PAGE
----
Time to Talk: Teens, Sex and the Law
Article By The Children’s Coalition for Northeast Louisiana
The Children’s Coalition and BayouLife Magazine are joining forces to provide timely information about issues concerning youth. As parents and professionals, it is critical that we not only have accurate and appropriate information, but that we are able to share it in ways that help teens make educated choices. Each month, we will interview an expert, share local data about a key issue and provide resources to help you have a conversation with your teen. This month, our focus is Louisiana law regarding teen sexual activity as it pertains to consent, age, alcohol, internet, texting, sexting and pornography.
Stacie Leblanc, MEd, JD, is executive director of two groups that serve youth; the New Orleans Children’s Advocacy Center (CAC) and the Audrey Hepburn Children at Risk Evaluation (CARE) Center at Children’s Hospital. She is the founder of the first CAC in the state of Louisiana, became the supervisor of the Felony Child Abuse Division and began the Family Violence Unit. Staci created “Teens, Sex and the Law” to help her own children make informed choices; she presented the training this past November to parents as part of the Children’s Coalition Speaker Series and to 300 youth at the Ouachita Youth Summit.
Q: Why is it important for teens and their parents to understand the laws surrounding teen sexual activity?
A: In Louisiana, 20 percent of abused children are abused by teens in what they perceived to be consensual sex. Teenagers have a right to know the laws that criminalize their consensual sexual behavior involving other teenagers, so they can make informed decisions that last a lifetime.
Q: What is the most important thing a teenager should remember about the laws?
A: No means no at any age, but certain ages make ‘yes’ illegal. Having sexual intercourse with anyone under the age of 13 is aggravated rape and carries a mandatory life sentence, or life up to 31 years if you are a minor. Even if it is ‘just touching,’ and the party is under 13, the penalty is 25-99 years.
Q: Do the laws only protect children under the age of 13?
A: While the penalties for having sex, including oral sex with someone under 13, are more severe than the penalties for forcible rape, there are several laws that protect youth 15 and under, and others that protect youth under the age of 17. If a person between the ages of 13-17 has consensual sexual intercourse or oral sex with someone over the age of 17 when the age difference is more than 4 years, the older person can be charged with this crime even if the sexual act is consensual. The penalty is up to 10 years in jail.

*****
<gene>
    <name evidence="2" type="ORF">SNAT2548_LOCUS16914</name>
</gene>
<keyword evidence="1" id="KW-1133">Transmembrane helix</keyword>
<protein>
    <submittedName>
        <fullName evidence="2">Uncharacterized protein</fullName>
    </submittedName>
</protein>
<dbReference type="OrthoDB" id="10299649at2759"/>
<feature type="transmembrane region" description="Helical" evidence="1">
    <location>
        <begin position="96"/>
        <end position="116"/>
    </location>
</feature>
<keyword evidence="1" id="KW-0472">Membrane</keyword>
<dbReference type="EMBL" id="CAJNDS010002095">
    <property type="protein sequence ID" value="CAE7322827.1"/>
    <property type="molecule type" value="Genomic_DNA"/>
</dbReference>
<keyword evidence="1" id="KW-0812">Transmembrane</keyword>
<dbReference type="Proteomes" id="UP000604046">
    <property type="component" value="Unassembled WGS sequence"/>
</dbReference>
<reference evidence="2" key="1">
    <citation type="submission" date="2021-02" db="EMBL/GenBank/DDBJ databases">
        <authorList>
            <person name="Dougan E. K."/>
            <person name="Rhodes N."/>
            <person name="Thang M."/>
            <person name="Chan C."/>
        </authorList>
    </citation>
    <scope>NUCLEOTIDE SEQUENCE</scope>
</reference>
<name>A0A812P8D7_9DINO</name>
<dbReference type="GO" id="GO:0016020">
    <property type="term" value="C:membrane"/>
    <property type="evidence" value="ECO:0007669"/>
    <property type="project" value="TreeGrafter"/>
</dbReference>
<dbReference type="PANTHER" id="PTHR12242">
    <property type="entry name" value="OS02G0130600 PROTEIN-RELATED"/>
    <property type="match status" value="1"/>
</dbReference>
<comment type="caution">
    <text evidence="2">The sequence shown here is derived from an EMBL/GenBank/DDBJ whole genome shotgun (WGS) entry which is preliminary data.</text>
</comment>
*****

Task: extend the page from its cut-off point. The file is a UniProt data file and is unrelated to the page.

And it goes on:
Q: What if you think someone is older?
A: Lack of knowledge of a juvenile’s age is not a defense. No matter how old someone may act or look, the law only cares about the actual age. The penalties for having sex, including oral sex with someone under 13, are more severe than the penalties for forcible rape.
Q: Is “sexting” a crime?
A: Taking nude sexual pictures or videos of anyone under 17 is a crime. If a juvenile is under 13, the penalty is 25-99 years. When someone under the age of 17 possesses or transmits indecent visual depictions of sexually explicit content of someone under 17 via any communication device, the penalty is up to 6 months in prison and a minimum of 16 hours of community service.
Q: What if someone sends me a naked photo?
A: Even though you may delete it, it is still out there. It never goes away completely. Law enforcement officials can and many times do retrieve them when necessary. If someone sends you a pornographic item, you should report it to the police. If it is someone with whom you communicate, you should tell them electronically, not to send any such items again. This will provide documentation that you are not a party to such activity, because you, too, could face criminal charges.
Q: What can I do if a friend tells me that they have been sexually abused?
A: A proper response would be, “I am so sorry that
that happened to you. You’re so brave to tell. It’s not your fault. I’m here for you. I’ve got your back and other supportive responses. Help them to tell a trusted parent, teacher, counselor, pastor, coach, friend or other child advocate, who is not directly involved. You can always call 1-855-4LA-KIDS (1-855-452-5437) toll free 24 hours a day, 365 days a year to report abuse.